Keith Carlson’s Sept. 28 letter takes great exception to Marvin Dugger’s Aug. 29 commentary on the value of barging smolts down river as a tool for managing and improving anadromous fish returns.
Carlson disputes the use of barging down river. Furthermore he states that the Army Corps of Engineers rejects the use of barging for that purpose. Carlson cites the Corps of Engineers environmental impact statement of September 2020.
That document does not support Carlson’s assertion. Instead it says that maximum transportation of almost all smolts by barge was not considered the “preferred alternative.”
In another document, I found, “Row, Row, Row Your Smolt Gently Down the Stream,” by Joe DuPont et. al. It found that barged smolt survival is about 98 percent, whereas in-river smolt migration via spill gets survival rates of 40 to 60 percent. Clearly smolt survival favors barging.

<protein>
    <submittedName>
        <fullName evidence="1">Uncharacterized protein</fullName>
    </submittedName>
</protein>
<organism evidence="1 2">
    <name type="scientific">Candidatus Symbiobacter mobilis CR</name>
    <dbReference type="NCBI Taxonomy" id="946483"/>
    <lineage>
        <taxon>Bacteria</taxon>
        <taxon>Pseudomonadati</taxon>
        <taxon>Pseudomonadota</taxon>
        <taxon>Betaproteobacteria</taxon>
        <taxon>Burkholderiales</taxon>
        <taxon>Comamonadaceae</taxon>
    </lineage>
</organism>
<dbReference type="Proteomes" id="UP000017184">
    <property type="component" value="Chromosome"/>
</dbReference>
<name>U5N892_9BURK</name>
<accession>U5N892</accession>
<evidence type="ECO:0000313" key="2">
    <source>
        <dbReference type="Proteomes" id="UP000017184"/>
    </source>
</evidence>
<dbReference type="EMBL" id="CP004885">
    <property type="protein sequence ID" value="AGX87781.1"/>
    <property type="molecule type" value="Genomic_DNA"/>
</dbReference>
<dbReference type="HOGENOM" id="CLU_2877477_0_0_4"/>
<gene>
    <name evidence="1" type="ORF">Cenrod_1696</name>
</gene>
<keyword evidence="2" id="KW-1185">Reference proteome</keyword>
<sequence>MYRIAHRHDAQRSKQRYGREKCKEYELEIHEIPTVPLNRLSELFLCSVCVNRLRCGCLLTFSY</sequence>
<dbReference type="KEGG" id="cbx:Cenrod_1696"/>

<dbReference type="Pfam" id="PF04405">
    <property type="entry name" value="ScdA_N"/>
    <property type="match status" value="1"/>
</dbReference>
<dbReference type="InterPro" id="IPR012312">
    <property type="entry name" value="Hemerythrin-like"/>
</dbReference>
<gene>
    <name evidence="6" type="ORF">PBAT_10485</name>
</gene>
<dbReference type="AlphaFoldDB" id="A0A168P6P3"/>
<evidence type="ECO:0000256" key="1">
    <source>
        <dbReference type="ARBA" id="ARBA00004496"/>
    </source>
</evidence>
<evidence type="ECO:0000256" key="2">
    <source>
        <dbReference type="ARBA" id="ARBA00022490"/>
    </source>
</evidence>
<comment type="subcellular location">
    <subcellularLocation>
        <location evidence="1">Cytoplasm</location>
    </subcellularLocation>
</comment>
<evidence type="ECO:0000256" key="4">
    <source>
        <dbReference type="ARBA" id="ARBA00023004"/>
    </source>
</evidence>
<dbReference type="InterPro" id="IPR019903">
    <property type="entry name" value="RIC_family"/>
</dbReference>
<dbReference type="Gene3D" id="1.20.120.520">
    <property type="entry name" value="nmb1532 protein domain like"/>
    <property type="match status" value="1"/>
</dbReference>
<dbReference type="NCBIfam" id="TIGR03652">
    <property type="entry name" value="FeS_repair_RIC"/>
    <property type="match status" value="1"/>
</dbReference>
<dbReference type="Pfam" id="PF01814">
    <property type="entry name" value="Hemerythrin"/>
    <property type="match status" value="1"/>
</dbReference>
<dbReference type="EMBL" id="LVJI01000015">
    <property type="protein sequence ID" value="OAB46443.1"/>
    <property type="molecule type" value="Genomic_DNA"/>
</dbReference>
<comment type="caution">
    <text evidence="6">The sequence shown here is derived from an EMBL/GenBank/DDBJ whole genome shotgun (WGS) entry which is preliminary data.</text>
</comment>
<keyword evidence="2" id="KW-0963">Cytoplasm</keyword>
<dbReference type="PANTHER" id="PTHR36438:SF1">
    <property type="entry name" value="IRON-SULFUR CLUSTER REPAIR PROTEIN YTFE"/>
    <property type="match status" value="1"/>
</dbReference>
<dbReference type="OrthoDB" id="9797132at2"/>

DuPont explains adult returning fish seem to have a harder time finding the place where they were hatched if they were barged as smolts. So, it appears that the corps’ “preferred alternative” is a blend of barging and spill, with great effort to manage the smolts continuously to improve survival and return as adult fish.
Nowhere in the cited EIS or anywhere else could I substantiate Carlson’s claim that “the Corps acknowledged that removal of the four Lower Snake River Dams had the best results for survival of our fish. ... ”
Dugger’s comments are much more informative and in line with the Corps’ “preferred alternative.”